Jing XIE1, Zhencheng ZHANG1, Yan LIANG2, Zaixing YANG1

1Department of Laboratory Medicine,Huangyan Hospital of Wenzhou Medical University, Taizhou First People’s Hospital, Taizhou, China
2Department of Laboratory Diagnostics, Changzheng Hospital, Second Military Medical University, Shanghai, China

Keywords: Bilirubin, disease activity, primary Sjögren's syndrome


Objectives: This study aims to determine the serum bilirubin levels in primary Sjögren's syndrome (pSS) patients and to explore clinical significance of bilirubin in pSS.

Patients and methods: Retrospective analysis of electronic medical records was performed in 97 pSS patients (12 males, 85 females; mean age 54±15 years; range, 15 to 91 years) and 100 healthy controls (17 males, 83 females; mean age 51±14 years; range, 25 to 75 years). Serum bilirubin and other variables were compared between pSS patients and healthy controls. The European League Against Rheumatism Sjögren's syndrome disease activity index (ESSDAI) was used to assess the disease activity of pSS, and ESSDAI ≥5 was defined as moderate to high activity. The relationship between bilirubin and ESSDAI was analyzed by Spearman's correlation analysis and multivariable logistic regression.

Results: The median level of serum bilirubin was 9 μmol/L (interquartile range (IQR), 7-13 μmol/L) in pSS patients, much lower than healthy controls (median, IQR, 13, 10-18 μmol/L) (p<0.001). It was positively correlated with age (r=0.255, p=0.012), but negatively with immunoglobulin (Ig) A (r=-0.314, p=0.003), IgG (r=-0.265, p=0.015), erythrocyte sedimentation rate (r=-0.309, p=0.002) and ESSDAI (r=-0.342, p=0.001). Multivariate analysis revealed that increased bilirubin was independently associated with decreased risk of moderate to high disease activity (odds ratio, 95% confidence interval: 0.852, 0.730-0.955).

Conclusion: Serum bilirubin is decreased in pSS patients and may be a useful biomarker for reflecting pSS disease activity.


Primary Sjögren's syndrome (pSS) is a common systemic autoimmune disease of unknown cause, which predominantly affects females.[1] Although pSS is characterized by autoimmune inflammation of exocrine glands leading to dryness of eyes and mouth, systemic manifestations vary between pSS patients and this heterogeneity is difficult to reflect in the underlying pathogenesis. To date, two indices for disease activity assessment in pSS have been validated by The European League Against Rheumatism (EULAR) task force, namely the EULAR Sjögren’s syndrome disease activity index (ESSDAI) and EULAR Sjögren’s syndrome patient-reported index (ESSPRI).[2-5] The former is used for assessing systemic features and the latter for patients’ symptoms. The sensitivity to disease change is better for ESSDAI than ESSPRI. However, both of the two indices have some limitations, including the subjectivity dependent on physician assessment or patients’ response, and the difficulty of calculating ESSDAI or ESSPRI. Accordingly, it is necessary to search for more simple and objective biomarkers of pSS disease activity.

Accumulating evidence suggested the occurrence of a prooxidant state in SS patients and involvement of oxidative stress in SS pathogenesis.[6-9] Bilirubin, a major breakdown product of heme catabolism, is a potent antioxidant with immunomodulatory and antiinflammatory activity at low physiological concentrations.[10,11] Moreover, bilirubin showed a stronger antioxidative function than many other antioxidants, including alpha-tocopherol, ascorbic acid, and catalase.[12,13] Recently, decreased levels of serum bilirubin have been linked to some connective tissue diseases, including systemic lupus erythematosus (SLE), rheumatoid arthritis (RA), polymyositis (PM), the pathogenesis of which involves oxidative stress and inflammatory injury.[14-19] However, to our knowledge, there has been no study investigating whether serum bilirubin is decreased in pSS patients. Therefore, in this study, we aimed to determine the serum bilirubin levels in pSS patients and to explore clinical significance of bilirubin in pSS.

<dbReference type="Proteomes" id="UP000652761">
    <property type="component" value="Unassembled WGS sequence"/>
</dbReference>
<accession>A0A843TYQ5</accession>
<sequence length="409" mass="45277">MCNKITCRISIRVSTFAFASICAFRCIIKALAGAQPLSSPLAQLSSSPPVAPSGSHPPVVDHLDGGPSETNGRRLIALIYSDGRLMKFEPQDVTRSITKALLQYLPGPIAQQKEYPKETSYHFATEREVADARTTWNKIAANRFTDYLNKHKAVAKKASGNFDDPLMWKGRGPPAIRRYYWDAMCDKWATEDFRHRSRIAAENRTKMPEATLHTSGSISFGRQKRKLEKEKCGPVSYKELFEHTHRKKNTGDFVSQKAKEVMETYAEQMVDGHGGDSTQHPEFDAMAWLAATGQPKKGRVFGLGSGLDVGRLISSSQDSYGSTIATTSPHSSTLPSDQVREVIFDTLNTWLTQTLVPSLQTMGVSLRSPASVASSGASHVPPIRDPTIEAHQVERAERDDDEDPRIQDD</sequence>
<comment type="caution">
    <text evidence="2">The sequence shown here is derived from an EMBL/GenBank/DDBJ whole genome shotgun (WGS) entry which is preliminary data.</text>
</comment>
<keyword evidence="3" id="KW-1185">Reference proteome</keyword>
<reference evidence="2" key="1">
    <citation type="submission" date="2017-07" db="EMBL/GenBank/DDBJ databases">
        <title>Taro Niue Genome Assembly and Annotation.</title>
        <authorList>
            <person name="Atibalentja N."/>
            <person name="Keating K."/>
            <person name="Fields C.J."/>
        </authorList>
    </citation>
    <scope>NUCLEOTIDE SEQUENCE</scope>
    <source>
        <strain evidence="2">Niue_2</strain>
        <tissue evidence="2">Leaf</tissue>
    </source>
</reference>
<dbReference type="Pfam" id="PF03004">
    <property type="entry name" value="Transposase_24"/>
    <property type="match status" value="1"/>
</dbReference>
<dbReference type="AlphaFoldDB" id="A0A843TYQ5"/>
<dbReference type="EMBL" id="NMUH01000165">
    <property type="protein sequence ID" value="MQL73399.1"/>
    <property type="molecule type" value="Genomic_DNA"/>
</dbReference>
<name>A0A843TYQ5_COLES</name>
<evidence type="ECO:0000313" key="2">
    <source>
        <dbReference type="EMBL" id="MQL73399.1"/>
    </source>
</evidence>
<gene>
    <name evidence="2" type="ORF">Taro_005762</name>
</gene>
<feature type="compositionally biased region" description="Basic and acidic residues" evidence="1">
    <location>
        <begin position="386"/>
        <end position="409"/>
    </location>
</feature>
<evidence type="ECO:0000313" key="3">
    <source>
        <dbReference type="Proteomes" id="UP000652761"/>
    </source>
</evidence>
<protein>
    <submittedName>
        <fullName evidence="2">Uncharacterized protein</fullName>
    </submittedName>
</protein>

Patients and Methods

A total of 97 newly diagnosed patients with pSS (12 males, 85 females; mean age 54±15 years; range, 15 to 91 years) in Changzheng Hospital were consecutively recruited in this study between January 2006 and December 2014. The diagnosis of pSS was based on the American-European Consensus Group criteria for pSS.[20] Exclusion criteria were age <18 years, diagnosis of another autoimmune or inflammatory disease such as SLE, RA, PM/dermatomyositis, inflammatory bowel diseases, diabetes, cardiovascular diseases, etc., malignancies, liver diseases, hematology diseases or administration of blood transfusion in the past four months, or any pSS-related medical treatment. The healthy control group included 100 healthy individuals (17 males, 83 females; mean age 51±14 years; range, 25 to 75 years) undergoing routine physical examinations in the hospital during the same period. They had no such significant underlying diseases as autoimmune disease, liver or renal disease, malignancies, hematologic diseases or diabetes.

Demographic, clinical and laboratory data were extracted from electronic medical records. ESSDAI of each pSS patient was calculated in accordance with 12 domains (i.e. constitutional, lymphadenopathy, glandular, articular, cutaneous, pulmonary, renal, muscular, peripheral nervous system, central nervous system, hematological, biological domains).[2] Of note, blood samples were drawn and used for laboratory analysis after an overnight fasting of at least eight hours. The study protocol was approved by the Changzheng Hospital Ethics Committee. In accordance with the policy of our institution, written informed consents were not required, since this study using data from routine medical records had no influence on subsequent management of patients. The study was conducted in accordance with the principles of the Declaration of Helsinki.

Statistical analysis

Statistical analysis was performed using the PASW version 17.0 software (SPSS Inc., Chicago, IL, USA). Continuous variables were presented as mean±standard deviation for normal distribution and median and interquartile range (IQR) for non-normal distribution. Categorical variables were described as frequencies. Student t-test or Mann-Whitney U test was used to compare continuous variables if appropriate. Categorical variables were compared by Chi square (χ2) test. Spearman’s correlation analysis was used for assessing the correlation between bilirubin and other continuous variables. Multivariate logistic regression was performed with inclusion of variables with p<0.05 in the univariate analyses. Results were considered statistically significant when p value was <0.05.